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Assessment and Management of Known and Unknown Risks: 6 Points on Corporate Integrity Agreements, Ongoing Investigations, and Other Challenges and Opportunities

By Tim Loveland and Helen Suh

There are opportunities and strategies for mitigating risk when investing in companies operating under or negotiating CIAs, according to experts who spoke on a panel at the Annual Healthcare and Life Sciences Private Equity & Finance Conference in Chicago on February 21 and 22.

Experts included Scott Brown, Vice President at The Edgewater Funds, David Campbell, Managing Director at Getzler Henrich, & Associates, LLC, Eric D. Coburn, Managing Director at Health Care Investment Banking, Duff and Phelps, Catherine Hess, Senior Counsel at McGuireWoods LLP, and Helen Suh, Senior Counsel at McGuireWoods LLP (moderator).

Here are 6 key points from the panel discussion:

1. There are multiple reasons to invest in companies currently operating under a CIA. Such companies, which may experience minimal growth during the term of the CIA due to the administrative burdens related to compliance, may be poised for significant growth once the CIA term expires. It is often difficult for such companies to balance sales growth and maintain the compliance obligations associated with a strict monitor. Changes in investment or ownership structures in companies with expiring CIAs may yield a revitalized focus on growth or provide novel opportunities for partnership. Sellers that are or have been subject to CIAs also demonstrate a particular resilience going through the process and coming out the other side. Such sellers have also made significant investments in compliance infrastructure, which may increase the comfort level of an investor partner, particularly an investor partner with a lower risk tolerance.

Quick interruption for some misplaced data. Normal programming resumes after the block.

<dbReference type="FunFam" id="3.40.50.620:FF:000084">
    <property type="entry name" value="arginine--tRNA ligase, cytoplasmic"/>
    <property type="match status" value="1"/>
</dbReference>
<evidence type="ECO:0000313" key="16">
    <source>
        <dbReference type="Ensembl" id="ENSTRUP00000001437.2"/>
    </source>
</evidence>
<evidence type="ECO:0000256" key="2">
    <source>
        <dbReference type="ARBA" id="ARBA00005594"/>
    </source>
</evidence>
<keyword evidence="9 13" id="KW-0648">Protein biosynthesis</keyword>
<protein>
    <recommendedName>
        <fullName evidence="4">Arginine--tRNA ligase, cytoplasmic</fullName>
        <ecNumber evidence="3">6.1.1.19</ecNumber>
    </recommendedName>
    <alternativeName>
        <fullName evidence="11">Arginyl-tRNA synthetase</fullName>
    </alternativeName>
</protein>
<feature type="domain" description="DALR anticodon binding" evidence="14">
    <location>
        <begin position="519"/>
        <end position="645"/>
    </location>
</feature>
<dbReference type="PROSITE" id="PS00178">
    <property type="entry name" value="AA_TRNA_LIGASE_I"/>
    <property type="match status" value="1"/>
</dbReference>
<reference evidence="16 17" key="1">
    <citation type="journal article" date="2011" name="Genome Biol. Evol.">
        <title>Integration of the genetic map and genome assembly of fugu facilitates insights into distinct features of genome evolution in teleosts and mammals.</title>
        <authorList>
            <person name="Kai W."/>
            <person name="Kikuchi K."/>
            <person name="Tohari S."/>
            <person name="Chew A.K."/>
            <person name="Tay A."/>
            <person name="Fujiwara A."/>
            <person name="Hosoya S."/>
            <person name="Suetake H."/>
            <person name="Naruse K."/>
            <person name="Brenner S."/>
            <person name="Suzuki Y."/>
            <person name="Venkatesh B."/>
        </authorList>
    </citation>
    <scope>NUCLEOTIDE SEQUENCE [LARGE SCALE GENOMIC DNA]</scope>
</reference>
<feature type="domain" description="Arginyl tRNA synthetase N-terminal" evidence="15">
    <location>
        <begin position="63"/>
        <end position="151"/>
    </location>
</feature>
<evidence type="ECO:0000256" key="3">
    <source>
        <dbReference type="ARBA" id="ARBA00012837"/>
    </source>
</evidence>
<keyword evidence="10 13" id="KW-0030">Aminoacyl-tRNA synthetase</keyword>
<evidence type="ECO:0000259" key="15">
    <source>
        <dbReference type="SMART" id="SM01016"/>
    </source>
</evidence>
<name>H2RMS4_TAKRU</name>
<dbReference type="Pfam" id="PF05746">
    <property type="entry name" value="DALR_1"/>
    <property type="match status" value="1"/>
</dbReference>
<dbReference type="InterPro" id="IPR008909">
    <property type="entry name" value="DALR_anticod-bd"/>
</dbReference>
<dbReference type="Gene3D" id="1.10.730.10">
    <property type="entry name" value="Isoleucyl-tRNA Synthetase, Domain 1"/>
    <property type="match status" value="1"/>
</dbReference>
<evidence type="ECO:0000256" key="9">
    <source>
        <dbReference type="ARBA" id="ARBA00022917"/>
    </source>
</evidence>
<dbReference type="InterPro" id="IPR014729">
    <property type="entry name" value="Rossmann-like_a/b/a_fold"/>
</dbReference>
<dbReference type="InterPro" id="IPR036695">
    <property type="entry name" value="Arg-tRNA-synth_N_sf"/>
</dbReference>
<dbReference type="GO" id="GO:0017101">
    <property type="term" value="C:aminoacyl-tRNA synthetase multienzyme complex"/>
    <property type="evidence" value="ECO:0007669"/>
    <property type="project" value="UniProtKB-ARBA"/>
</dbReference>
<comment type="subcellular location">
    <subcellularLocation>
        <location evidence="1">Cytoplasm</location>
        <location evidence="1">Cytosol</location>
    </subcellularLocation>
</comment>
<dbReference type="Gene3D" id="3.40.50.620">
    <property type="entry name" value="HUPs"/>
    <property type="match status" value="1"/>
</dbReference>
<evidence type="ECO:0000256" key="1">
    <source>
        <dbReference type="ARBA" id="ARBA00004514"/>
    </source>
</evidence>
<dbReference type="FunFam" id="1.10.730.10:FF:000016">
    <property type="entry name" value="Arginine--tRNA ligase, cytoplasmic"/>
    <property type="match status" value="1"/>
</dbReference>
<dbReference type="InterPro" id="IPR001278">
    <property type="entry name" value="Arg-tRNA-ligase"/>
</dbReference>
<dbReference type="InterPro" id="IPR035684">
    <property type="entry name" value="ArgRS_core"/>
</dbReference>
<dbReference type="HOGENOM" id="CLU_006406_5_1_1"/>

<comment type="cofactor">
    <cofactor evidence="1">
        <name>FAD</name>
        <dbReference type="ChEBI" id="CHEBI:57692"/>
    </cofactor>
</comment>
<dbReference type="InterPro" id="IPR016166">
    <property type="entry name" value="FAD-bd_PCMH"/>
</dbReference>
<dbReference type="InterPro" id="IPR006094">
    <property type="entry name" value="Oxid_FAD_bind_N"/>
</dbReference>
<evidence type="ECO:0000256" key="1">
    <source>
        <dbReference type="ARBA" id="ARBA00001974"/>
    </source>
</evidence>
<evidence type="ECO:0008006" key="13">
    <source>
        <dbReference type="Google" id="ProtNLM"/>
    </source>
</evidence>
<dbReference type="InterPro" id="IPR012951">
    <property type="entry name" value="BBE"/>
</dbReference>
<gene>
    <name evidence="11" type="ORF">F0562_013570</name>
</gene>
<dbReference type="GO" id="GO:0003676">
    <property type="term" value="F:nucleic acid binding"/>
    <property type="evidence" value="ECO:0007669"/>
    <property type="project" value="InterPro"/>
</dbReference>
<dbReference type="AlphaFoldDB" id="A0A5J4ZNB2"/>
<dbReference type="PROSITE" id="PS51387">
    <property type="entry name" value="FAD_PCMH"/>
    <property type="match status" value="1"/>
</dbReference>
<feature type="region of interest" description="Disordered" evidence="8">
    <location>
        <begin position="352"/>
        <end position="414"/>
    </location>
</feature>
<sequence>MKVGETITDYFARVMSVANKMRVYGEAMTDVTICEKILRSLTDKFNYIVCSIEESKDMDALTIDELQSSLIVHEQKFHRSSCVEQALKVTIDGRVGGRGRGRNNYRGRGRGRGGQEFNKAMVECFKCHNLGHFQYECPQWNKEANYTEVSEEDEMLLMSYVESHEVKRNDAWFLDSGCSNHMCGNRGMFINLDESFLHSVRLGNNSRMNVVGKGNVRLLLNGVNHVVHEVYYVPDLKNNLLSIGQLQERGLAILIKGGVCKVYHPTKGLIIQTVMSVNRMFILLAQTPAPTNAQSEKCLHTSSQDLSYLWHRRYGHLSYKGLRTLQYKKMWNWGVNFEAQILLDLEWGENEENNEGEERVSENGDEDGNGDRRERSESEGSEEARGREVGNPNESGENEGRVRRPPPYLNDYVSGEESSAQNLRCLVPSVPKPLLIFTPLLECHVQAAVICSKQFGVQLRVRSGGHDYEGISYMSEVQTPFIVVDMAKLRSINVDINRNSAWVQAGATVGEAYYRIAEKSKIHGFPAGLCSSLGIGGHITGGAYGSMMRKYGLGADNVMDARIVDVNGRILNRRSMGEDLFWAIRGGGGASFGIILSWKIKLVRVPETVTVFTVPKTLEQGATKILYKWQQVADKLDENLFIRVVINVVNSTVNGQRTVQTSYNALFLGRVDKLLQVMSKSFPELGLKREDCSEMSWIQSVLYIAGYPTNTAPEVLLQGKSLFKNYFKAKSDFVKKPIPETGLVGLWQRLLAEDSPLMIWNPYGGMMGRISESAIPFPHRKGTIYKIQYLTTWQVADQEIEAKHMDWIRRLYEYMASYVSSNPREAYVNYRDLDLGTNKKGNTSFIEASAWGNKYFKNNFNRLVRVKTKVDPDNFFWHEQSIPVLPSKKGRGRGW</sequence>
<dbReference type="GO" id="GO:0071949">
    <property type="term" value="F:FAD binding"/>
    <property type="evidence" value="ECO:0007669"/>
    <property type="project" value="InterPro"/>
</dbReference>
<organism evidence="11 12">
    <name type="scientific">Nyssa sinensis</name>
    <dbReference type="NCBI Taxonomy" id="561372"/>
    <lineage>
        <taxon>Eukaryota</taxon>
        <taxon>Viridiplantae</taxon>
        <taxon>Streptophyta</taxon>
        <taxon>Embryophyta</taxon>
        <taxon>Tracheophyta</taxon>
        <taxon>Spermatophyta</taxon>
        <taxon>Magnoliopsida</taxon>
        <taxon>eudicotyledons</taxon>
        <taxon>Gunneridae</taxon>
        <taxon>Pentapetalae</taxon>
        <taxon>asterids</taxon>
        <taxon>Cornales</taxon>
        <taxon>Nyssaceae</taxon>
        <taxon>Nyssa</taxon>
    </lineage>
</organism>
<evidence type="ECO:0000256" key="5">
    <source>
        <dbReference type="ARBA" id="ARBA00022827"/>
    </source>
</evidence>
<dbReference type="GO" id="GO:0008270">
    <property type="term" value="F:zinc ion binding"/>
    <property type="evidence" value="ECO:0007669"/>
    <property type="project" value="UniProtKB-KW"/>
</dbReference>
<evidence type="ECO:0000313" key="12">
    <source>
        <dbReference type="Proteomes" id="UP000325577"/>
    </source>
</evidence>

2. Continued enforcement efforts by the Office of Inspector General (OIG) have been focused on a number of high-risk markets. Some of the market areas where enforcement efforts have been focused in recent years have included compounding pharmacies, home health, hospice, nursing homes, and behavioral health (with a heavy focus on detox programs). The OIG’s investigation efforts infrequently result in CIA settlements, however, the cost imposed on companies that settle and agree to a CIA has also increased, as five (5) years is now the standard length of a CIA (previously, 3 years was common) and independent review organizations are required for many CIA parties. The OIG publishes an annual “Work Plan”, which identifies government enforcement priorities over the upcoming calendar year, and which provides invaluable insight into particular market focal points.